We should not be surprised at the increasing anarchy and corresponding calls for socialism, as Christianity plummets. Most of our founding fathers spoke about the prerequisite of religion among the American people in order for the Constitutional system to work. John Adams put it perfectly: “This Constitution was made for a moral and religious people, it is wholly unsuited to the governance of any other.” Christian biographer, Eric Metaxas, had this to say about the connection of Christianity and anarchy within a historic context: “I think a lot of the nastiness that’s being directed at these statues, it really has to do with something deeper … You saw this with the French Revolution. There was a hatred at the bottom of it of God, of any kind of authority, and these people are drunk with the idea that they can somehow be an authority themselves, they can seize power ... you go right for God, you go right for the Virgin Mary, my goodness, you go for churches.”

Metaxas provided this warning for Christian leaders: “Any Christian leader who doesn’t understand that this is a Marxist, violent organization — this has nothing to do anymore with George Floyd, they’ve hijacked this, and they want to burn down everything that has been built by good people over centuries, most of whom, of course, were Christians.”

It’s important to remember that the forefather of socialism, Karl Marx, claimed religion was the “opiate of the people” and that the future worldwide communism must take the place of religion. The Soviet Union persecuted Christians, as does Communist China to this day. Marx claimed his primary goal in life was to “dethrone God, and destroy capitalism,” as they go together. Marx also attacked the Biblical “nuclear family” as a hindrance to socialism and so it’s not a coincidence that a goal of BLM is to “disrupt the nuclear family.”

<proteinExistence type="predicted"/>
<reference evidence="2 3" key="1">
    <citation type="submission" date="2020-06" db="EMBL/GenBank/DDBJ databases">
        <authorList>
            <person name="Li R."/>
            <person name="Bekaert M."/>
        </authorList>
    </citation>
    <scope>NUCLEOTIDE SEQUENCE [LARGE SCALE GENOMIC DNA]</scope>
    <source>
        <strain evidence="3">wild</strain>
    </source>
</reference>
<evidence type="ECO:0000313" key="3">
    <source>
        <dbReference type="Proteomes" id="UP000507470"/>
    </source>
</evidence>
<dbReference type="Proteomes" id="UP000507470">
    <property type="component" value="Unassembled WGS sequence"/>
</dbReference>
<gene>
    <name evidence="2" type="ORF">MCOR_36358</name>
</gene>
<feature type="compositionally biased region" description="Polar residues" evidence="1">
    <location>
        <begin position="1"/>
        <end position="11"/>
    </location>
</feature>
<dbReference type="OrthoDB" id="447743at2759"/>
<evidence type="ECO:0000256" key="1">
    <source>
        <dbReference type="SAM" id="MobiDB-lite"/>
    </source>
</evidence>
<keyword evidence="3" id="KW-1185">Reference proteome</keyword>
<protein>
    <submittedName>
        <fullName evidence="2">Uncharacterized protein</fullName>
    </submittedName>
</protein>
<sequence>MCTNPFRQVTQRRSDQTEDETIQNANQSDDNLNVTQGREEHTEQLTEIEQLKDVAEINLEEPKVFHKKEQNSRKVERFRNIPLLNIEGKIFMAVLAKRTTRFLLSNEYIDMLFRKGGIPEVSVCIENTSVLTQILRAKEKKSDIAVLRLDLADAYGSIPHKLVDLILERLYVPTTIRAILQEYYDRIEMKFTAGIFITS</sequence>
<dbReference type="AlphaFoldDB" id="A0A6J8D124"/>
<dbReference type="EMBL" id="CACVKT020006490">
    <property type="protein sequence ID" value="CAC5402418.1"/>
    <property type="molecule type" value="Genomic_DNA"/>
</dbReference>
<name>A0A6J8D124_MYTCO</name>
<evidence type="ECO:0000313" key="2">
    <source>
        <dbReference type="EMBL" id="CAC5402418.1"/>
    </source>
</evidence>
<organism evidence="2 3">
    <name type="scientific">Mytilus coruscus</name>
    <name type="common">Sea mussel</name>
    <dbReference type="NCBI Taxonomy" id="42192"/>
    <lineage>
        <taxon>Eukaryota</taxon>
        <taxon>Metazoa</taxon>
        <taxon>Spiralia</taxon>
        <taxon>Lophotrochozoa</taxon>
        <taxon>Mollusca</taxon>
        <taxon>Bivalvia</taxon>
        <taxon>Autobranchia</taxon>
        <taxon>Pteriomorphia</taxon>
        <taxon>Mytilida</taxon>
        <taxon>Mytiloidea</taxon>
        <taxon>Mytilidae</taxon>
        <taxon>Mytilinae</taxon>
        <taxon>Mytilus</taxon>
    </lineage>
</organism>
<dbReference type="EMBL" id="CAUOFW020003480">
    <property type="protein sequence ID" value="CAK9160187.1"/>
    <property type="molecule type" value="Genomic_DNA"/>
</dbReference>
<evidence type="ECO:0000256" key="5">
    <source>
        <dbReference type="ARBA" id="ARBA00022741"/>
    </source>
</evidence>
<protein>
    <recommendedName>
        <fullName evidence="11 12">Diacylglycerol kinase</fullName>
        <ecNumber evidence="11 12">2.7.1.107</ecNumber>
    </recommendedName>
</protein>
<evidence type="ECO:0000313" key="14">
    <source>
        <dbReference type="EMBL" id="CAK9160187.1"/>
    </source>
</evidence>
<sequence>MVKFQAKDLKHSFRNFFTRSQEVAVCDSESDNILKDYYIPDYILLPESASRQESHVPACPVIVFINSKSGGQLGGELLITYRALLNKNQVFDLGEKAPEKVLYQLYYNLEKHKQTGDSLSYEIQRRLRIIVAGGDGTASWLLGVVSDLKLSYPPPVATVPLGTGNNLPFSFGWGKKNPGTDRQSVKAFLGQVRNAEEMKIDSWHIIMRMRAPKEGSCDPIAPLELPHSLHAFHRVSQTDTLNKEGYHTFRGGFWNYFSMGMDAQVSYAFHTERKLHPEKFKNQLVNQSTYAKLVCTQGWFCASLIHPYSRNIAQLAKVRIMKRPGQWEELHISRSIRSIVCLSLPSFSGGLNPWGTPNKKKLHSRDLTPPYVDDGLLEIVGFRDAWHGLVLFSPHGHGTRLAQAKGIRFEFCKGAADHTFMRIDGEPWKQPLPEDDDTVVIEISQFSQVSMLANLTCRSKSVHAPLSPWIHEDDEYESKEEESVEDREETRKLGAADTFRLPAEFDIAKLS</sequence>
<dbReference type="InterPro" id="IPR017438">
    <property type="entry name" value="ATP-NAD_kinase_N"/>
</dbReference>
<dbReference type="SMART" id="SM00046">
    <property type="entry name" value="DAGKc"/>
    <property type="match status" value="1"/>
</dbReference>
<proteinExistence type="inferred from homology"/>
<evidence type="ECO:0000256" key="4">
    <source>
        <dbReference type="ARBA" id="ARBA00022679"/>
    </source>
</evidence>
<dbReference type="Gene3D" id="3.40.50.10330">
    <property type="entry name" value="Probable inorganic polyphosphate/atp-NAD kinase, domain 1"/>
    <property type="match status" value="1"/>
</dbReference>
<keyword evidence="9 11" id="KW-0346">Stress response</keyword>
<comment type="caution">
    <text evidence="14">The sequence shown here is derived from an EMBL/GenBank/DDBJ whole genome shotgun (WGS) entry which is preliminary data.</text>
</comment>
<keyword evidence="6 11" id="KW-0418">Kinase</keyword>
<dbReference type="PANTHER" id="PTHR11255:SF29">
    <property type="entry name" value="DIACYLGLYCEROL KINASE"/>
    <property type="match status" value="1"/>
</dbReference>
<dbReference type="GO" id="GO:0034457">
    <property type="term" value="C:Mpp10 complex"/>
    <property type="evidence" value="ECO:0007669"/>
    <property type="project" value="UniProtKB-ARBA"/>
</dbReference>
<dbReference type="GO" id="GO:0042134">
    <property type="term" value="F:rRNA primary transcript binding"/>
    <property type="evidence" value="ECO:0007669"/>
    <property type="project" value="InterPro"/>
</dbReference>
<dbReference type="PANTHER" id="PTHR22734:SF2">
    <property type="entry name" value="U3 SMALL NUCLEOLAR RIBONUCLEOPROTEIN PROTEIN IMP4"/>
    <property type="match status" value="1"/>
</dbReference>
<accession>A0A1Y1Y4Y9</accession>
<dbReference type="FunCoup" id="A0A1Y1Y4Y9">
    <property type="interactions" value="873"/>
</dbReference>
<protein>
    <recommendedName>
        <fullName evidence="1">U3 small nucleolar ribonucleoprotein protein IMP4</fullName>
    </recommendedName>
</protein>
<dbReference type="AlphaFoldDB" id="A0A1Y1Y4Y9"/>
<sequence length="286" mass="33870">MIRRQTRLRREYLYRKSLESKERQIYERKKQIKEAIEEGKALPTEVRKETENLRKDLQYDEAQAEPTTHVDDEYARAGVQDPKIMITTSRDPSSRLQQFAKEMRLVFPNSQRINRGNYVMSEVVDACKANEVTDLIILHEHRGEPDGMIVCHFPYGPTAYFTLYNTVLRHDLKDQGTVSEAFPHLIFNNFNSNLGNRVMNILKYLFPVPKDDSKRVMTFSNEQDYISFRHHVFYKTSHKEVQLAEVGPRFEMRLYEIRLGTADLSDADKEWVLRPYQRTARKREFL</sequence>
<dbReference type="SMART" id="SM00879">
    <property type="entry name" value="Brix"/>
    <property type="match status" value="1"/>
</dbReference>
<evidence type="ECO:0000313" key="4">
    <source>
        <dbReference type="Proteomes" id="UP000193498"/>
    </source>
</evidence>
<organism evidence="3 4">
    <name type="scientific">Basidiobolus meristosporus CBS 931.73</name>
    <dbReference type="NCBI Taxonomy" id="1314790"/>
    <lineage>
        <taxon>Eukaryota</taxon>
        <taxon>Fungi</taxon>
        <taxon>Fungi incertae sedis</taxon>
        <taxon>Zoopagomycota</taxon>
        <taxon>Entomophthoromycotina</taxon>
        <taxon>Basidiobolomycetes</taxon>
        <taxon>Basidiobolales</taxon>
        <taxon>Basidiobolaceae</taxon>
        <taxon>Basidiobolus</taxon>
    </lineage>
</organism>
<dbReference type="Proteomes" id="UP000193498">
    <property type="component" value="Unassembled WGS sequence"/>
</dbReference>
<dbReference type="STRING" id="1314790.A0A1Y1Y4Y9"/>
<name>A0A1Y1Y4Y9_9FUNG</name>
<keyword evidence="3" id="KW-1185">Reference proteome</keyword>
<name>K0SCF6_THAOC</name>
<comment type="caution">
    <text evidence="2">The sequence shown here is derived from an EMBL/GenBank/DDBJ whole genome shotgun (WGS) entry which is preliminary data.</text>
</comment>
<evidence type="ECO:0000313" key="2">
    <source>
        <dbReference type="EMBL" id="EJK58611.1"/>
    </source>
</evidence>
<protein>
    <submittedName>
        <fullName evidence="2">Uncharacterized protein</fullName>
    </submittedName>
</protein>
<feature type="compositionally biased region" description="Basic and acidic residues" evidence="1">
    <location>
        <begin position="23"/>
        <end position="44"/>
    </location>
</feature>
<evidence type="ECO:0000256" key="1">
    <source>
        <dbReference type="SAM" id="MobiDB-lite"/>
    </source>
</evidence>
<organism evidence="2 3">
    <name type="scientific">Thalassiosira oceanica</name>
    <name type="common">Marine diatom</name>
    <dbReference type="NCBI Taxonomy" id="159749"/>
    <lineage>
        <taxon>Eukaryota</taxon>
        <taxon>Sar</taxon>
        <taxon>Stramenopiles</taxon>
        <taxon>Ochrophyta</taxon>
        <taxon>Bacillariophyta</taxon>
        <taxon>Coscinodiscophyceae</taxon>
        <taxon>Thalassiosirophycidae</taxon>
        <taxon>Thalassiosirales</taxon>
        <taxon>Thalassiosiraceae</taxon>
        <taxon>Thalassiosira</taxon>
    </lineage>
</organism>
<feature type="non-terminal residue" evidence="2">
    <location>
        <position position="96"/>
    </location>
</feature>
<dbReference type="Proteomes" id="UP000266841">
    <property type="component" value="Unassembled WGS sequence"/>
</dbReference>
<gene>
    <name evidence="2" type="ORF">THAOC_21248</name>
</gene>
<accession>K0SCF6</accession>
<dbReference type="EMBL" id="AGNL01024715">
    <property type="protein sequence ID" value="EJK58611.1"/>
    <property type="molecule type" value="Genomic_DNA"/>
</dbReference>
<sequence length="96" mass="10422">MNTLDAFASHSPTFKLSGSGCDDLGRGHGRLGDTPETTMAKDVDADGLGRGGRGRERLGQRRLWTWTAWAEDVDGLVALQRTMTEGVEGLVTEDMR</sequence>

Pastor Marc Little has warned “we are witnessing a Marxist takeover … fighting a new religion disguised as racial justice … (this is) the unveiling of what has been percolating against the church … Make no mistake: The body of Christ is the target of the Marxists, for it cannot succeed when morality stands in the way.”

Peaceful protesters have every right to assemble for their cause under the First Amendment to our Constitution. I acknowledge that many are not aware of the ulterior Marxist and anti-Christian motives of those involved in the mayhem. Regardless, anarchy and calls to upend the American republican system and move to socialism could occur without the massive decline in Christianity in America. It is time Christians come together, pray together, and act to move America to that nation Alexis de Tocqueville wrote about in his famous treatise Democracy in America: “There is no nation on Earth in which the Christian religion holds greater sway over the souls of men than in America.” May that become the faithful future of America.

Bill Connor is a 1990 Citadel Graduate, 30-year Army infantry colonel and combat veteran. He is a writer and attorney and lives in the Charleston area.